Vigo and Pontevedra through the adaptation of “The Beach of the Drowned”

Two of the most endearing characters in Spanish literature in recent years are, without a doubt, Inspector Leo Caldas and his partner Rafael Estévez, who appeared on the scene in “Ojos de agua”, the first novel of what would later become a trilogy written by Domingo Villar. 

The writer from Vigo (sadly deceased in 2022) poured into these three novels, “Ojos de agua”, “The Beach of the Drowned” and “El último barco” all the Galician homesickness, all the love for his land and his countrymen and all the good literature one could hope for. 

Director Gerardo Herrero chose the second of Caldas and Estévez’s adventures to be made into a film in 2015. Produced by Tornasol Films and Foresta Films and with the collaboration of the Pontevedra Province Film Commission and the Vigo Film Office, there was no doubt that the only possible scenarios for filming the story were those reflected in the book.

Following in the footsteps of Leo Caldas in Nigrán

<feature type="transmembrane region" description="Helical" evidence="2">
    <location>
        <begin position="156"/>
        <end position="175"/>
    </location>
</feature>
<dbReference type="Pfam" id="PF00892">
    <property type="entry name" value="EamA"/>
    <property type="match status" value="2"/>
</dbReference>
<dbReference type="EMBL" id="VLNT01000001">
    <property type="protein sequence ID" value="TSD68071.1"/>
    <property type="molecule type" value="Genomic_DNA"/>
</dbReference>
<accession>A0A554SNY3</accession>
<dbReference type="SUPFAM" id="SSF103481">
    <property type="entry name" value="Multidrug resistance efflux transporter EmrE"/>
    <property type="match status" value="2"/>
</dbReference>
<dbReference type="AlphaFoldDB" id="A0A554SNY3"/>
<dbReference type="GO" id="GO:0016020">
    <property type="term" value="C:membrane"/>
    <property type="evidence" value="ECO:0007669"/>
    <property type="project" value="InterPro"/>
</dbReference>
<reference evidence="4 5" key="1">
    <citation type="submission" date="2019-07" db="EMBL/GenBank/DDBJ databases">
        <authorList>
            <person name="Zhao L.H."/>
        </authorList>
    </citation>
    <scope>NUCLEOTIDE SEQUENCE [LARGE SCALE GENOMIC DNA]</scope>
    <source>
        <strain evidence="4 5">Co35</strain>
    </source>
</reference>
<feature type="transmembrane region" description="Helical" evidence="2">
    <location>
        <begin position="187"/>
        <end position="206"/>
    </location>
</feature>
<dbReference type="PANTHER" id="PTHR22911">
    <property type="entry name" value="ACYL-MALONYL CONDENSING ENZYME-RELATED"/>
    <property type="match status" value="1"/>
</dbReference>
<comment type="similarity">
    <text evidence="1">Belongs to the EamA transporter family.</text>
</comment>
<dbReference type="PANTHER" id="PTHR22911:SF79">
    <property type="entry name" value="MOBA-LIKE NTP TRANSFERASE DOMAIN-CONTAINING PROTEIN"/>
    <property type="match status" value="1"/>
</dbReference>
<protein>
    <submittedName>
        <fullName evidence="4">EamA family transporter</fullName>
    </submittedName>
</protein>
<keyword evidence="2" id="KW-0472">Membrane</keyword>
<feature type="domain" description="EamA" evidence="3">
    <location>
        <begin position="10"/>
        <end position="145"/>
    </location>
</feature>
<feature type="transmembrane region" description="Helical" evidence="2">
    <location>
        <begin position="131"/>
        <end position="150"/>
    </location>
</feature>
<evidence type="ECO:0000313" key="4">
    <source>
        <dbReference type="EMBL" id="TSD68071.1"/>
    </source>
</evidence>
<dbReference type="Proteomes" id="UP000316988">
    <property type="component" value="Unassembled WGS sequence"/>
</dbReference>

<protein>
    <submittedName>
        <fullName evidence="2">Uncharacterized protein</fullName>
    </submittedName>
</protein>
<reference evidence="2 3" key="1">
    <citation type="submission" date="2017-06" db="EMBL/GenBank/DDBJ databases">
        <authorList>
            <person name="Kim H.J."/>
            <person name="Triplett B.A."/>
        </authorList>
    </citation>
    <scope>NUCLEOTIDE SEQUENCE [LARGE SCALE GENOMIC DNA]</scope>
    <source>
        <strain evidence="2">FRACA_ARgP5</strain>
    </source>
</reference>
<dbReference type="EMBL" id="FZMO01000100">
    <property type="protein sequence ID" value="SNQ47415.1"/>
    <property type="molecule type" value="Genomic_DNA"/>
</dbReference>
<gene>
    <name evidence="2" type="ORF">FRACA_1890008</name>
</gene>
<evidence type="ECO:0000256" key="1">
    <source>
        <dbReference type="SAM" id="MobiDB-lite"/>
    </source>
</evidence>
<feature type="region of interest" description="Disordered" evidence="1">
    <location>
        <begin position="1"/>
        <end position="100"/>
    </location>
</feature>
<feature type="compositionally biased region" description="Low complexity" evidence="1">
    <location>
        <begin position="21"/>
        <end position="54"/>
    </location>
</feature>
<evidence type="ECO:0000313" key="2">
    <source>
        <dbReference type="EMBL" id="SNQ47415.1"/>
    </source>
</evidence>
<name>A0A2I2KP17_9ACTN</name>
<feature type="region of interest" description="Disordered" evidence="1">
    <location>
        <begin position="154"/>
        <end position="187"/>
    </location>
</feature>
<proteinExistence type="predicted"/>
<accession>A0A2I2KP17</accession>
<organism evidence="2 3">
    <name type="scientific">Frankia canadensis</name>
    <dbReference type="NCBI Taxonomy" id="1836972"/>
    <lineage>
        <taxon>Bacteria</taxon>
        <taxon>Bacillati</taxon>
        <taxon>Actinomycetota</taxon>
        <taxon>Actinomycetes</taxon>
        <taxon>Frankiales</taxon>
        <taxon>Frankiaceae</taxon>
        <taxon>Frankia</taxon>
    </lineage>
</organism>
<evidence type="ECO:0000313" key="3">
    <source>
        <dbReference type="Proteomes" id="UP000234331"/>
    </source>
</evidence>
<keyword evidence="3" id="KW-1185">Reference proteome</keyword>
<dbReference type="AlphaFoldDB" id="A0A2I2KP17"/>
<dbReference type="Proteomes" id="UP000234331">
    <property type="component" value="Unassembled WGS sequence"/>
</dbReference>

“The beach of the drowned is in the municipality of Nigrán (Pontevedra) where it is known as A Madorra. This small corner, close to Vigo, offers a wonderful route through the landscapes of the novel and the film. The route includes five stops at key points: the port of Panxón, the beach of La Madorra, the Votive Temple of the Sea, Punta Lameda, on the Monteferro peninsula and the Monument to the Universal Navy. It is perfectly signposted and can be done in less than three hours.

Votive Temple of the Sea in Nigrán (Pontevedra) / Pontevedra Film Commission

This route allows us to discover, while we are at it, this beautiful area of the coast of Pontevedra. Here you will find petroglyphs and megalithic monuments, along with Roman and Visigothic remains, the ever-present medieval remains and the very noble palaces (in Galicia, pazos) with camellia gardens and views of the sea or the river. 

When it comes to choosing a place to enjoy a gastronomic feast (as well as following Caldas’ instructions, who knows his stuff), you can stop at any of the establishments near the port of Panxón, where freshly caught fish and seafood are washed down with the best wines from the Rías Baixas DO, and watch the sunset with a good glass of wine!

The beach of A Madorra, in Nigrán, is the real “beach of the drowned” / Pontevedra Film Commission

Vigo: much more than Christmas lights

The common thread of Villar’s novels is, however, Vigo. The city of Vigo, traditional and modern, vibrant and calm, reflects the evolution of Galician society in recent decades. For the reader, to walk with Leo Caldas through Vigo is to visit corners, streets and bars that smell of the sea and good wine, unhurriedly enjoying those small everyday pleasures that life gives us.